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Climate Security Challenges in

East Central Florida
Fact Sheet
Adam Despang, David Haines, and Thatcher Hart - October 2021

Florida is home to three Combatant Commands and over 20 bases that represent all branches of the U.S. military.
The state also provides more than 180,000 square miles of irreplaceable training grounds1 for U.S. pilots over the
Eastern Gulf of Mexico.

Climate change, however, poses clear risks to these security assets. Scientists and the Pentagon agree: climate
change threatens Florida’s military installations, and these risks are expected to worsen in coming decades. Florida’s
bases must prepare their infrastructure and personnel to maintain force readiness as these critical installations are
increasingly threatened by climate change.

The military ranks2 eight Florida bases as among the most threatened in the U.S. by climate change: Air Force
bases3 Eglin, Hurlburt Field, Homestead, MacDill, and Tyndall, Patrick Space Force Base, Naval Air Station Key
West, and the Marine Corps’ Support Facility at Blount Island.

Climate-Related Threats to Florida Military Bases

Florida faces the following climate threats, according to a DoD report4 that analyzed military bases across the U.S.

• Rising sea levels5

• Recurrent flooding6

• Extreme weather7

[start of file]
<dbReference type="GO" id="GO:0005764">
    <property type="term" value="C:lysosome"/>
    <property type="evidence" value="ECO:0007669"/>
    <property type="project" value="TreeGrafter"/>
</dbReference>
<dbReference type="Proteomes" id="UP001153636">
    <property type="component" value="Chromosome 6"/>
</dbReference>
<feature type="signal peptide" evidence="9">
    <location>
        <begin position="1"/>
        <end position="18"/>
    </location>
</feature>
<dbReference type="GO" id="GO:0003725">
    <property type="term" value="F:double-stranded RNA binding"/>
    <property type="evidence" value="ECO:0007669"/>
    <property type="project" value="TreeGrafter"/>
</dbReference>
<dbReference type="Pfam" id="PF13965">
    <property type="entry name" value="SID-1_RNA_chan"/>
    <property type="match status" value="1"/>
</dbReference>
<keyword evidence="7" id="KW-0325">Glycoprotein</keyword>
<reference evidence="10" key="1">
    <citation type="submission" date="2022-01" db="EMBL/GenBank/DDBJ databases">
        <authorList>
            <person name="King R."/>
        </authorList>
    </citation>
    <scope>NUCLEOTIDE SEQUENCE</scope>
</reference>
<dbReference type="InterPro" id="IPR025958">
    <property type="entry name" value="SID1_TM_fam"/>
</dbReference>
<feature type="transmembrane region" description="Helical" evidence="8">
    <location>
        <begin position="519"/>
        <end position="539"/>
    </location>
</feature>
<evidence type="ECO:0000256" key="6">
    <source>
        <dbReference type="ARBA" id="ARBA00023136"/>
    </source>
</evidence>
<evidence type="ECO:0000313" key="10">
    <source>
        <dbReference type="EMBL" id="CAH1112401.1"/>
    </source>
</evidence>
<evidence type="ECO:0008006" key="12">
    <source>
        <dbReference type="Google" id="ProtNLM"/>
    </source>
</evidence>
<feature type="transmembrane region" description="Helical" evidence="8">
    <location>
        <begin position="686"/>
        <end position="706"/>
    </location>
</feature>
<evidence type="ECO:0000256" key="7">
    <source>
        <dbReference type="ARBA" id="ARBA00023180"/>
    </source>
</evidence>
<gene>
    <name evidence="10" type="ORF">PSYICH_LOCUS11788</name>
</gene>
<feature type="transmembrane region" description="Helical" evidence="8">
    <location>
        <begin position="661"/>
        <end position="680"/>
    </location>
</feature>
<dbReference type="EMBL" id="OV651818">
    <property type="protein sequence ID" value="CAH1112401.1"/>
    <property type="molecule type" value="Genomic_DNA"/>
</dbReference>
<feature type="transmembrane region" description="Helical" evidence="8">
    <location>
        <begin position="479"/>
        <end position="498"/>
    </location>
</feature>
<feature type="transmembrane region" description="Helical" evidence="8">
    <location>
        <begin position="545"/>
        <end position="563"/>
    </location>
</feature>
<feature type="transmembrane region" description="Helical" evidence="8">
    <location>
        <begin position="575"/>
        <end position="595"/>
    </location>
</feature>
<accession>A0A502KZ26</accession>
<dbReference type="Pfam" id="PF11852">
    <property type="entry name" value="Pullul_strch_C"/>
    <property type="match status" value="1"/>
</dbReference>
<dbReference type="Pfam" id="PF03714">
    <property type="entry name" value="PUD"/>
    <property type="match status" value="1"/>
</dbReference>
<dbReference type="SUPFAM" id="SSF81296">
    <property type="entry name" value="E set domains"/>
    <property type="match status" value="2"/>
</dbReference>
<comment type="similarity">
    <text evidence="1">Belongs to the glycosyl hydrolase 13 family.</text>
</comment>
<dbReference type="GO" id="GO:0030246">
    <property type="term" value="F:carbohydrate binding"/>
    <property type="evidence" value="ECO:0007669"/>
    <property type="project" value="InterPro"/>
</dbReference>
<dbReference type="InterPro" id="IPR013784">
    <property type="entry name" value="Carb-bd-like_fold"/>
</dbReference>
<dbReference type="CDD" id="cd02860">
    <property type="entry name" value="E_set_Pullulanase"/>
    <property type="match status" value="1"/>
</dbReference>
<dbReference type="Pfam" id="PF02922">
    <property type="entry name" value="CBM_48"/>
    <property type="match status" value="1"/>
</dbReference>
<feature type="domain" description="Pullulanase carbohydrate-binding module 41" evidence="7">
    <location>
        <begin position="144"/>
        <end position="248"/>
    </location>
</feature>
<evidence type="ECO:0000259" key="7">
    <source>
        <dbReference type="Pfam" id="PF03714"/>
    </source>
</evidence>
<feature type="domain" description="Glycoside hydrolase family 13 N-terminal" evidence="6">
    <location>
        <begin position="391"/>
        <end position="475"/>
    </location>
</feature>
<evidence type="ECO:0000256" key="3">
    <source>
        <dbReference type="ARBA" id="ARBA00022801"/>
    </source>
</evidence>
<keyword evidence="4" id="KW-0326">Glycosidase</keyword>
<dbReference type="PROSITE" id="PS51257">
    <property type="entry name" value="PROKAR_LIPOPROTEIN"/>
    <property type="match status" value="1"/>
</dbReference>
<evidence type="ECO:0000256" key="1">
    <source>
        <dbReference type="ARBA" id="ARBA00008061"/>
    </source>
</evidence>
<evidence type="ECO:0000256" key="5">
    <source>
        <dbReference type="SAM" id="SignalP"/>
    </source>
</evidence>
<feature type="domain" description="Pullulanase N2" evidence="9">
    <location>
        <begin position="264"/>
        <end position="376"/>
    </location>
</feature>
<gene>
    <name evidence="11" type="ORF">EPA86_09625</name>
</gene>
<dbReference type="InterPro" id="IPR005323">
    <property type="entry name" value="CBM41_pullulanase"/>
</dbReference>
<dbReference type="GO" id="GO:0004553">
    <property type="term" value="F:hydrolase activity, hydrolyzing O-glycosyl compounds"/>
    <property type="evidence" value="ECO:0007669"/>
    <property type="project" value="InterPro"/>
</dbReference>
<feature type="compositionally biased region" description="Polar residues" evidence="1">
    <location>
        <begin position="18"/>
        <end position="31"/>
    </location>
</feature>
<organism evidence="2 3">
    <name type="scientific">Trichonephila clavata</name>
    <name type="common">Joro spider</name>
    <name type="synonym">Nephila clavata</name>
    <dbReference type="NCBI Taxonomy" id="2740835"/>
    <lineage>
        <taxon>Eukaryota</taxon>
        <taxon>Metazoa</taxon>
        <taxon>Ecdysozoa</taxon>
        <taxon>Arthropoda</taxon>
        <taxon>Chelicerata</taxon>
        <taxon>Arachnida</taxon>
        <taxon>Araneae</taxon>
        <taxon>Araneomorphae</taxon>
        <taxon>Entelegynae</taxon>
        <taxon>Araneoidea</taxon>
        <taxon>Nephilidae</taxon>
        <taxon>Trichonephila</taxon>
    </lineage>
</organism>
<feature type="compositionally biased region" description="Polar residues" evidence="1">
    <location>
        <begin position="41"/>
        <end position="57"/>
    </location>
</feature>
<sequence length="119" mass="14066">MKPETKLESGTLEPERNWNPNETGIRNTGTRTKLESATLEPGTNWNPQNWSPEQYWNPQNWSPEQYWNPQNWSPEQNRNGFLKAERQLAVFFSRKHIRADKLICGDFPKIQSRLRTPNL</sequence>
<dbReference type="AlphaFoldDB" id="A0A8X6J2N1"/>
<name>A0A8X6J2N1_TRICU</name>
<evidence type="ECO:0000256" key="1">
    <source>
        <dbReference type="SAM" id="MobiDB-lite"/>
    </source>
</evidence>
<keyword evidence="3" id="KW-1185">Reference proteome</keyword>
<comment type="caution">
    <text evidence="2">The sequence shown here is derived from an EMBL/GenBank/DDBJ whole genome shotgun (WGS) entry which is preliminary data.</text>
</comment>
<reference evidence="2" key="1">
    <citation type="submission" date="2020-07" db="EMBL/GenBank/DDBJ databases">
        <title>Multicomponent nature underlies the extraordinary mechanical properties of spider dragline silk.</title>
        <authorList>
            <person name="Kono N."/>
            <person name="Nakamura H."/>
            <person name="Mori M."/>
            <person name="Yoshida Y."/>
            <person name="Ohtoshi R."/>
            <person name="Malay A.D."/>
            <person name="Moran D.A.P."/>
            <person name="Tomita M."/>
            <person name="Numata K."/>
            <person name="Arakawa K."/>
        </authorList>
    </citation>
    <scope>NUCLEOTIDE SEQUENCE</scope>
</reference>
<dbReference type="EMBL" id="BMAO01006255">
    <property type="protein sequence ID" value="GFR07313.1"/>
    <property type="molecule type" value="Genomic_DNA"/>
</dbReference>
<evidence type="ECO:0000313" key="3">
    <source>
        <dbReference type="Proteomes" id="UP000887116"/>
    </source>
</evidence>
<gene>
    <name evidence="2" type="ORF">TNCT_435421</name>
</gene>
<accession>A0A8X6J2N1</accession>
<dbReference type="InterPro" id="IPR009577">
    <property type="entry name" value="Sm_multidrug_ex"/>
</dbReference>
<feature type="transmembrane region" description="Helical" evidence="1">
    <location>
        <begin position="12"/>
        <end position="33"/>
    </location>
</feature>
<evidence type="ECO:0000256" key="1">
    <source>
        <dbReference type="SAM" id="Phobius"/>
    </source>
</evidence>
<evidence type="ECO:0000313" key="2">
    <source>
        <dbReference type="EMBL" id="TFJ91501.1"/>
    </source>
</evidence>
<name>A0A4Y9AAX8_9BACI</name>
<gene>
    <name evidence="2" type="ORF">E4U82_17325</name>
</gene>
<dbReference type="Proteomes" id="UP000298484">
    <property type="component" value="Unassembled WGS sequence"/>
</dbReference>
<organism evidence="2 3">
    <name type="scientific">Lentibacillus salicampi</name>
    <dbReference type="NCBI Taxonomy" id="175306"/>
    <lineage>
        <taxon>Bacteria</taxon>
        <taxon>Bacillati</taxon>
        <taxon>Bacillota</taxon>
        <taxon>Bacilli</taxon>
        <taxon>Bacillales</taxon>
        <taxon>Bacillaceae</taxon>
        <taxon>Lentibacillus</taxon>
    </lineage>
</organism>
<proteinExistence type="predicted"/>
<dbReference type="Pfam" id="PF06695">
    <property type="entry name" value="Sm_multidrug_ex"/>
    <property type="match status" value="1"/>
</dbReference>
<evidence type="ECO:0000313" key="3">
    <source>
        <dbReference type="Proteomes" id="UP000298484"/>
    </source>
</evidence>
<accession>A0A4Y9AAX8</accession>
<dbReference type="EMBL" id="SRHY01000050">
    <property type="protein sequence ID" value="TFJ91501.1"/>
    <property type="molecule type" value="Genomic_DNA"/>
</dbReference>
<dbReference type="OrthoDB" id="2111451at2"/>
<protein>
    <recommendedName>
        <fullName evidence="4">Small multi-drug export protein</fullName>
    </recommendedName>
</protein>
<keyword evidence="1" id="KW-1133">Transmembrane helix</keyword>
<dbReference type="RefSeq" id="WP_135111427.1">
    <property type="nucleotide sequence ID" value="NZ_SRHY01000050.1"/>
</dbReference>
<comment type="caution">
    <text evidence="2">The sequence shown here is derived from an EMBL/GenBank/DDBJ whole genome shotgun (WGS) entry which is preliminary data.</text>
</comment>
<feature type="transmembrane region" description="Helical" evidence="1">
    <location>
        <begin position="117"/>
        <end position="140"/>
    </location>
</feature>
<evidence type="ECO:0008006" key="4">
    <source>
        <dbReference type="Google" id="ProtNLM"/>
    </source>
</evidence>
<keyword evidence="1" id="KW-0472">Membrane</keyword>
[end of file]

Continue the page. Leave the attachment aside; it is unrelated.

• Extreme heat8

• Drought9
A Florida National Guard Soldier conducts a search and rescue mission amidst
• Wildfires10 irregular flooding in Flagler Estates, Florida. Florida National Guard photo.

Environmental issues have historically garnered bipartisan support. Congress must take the climate threats to U.S.
military installations in Florida seriously. Inaction, or action taken too slowly, will be costly in terms of dollars and
compromise national security. Initial measures11 taken by the Department of Defense must be expanded.

East Central Florida

East Central Florida and the Treasure Coast are home to key assets to U.S. national security, such as Patrick Space
Force Base, NASA, and the Navy’s Air Warfare Center, Ordnance Test Unit, and AUTEC complex. Acute shocks12
from threats like flooding, heat waves, and rising seas can detrimentally impede U.S. military readiness and opera-
tions at these key locations. Additionally, a regional vulnerability13 assessment showed that designated evacuation
routes and major roadways are at risk.

Military installations in the region receive around 18.414 billion dollars, significantly stimulating the local econ-
omy. This interdependence extends to resilience to climate threats; neither the bases nor the city can be resilient
unless both are. Coordinated partnerships between the public and private sectors are critical to the resilience of the
region. Below are several federal programs available to offset the cost of resilience projects to local communities:
• Defense Community Infrastructure Program15 – $50 mil/FY is available to empower communities that
surround military installations to strengthen operational readiness by building or strengthening vital com-
munity infrastructure (roads, schools, etc.)

• Military Installation Sustainability16 – $12 mil/FY for community vulnerability studies that are used to
enhance or fortify infrastructure outside a military base.

• Sentinel Landscape Program17 – $60 mil/FY to advance sustainable land practices around bases and to
strengthen military readiness, conserve natural resources, bolster agricultural and forestry economies, and
increase climate change resilience.

• Defense Access Road Program18  – $20 mil/FY for public highway improvements. DAR empowers
communities to mitigate risks to infrastructure posed by recurrent flooding and sea level fluctuation when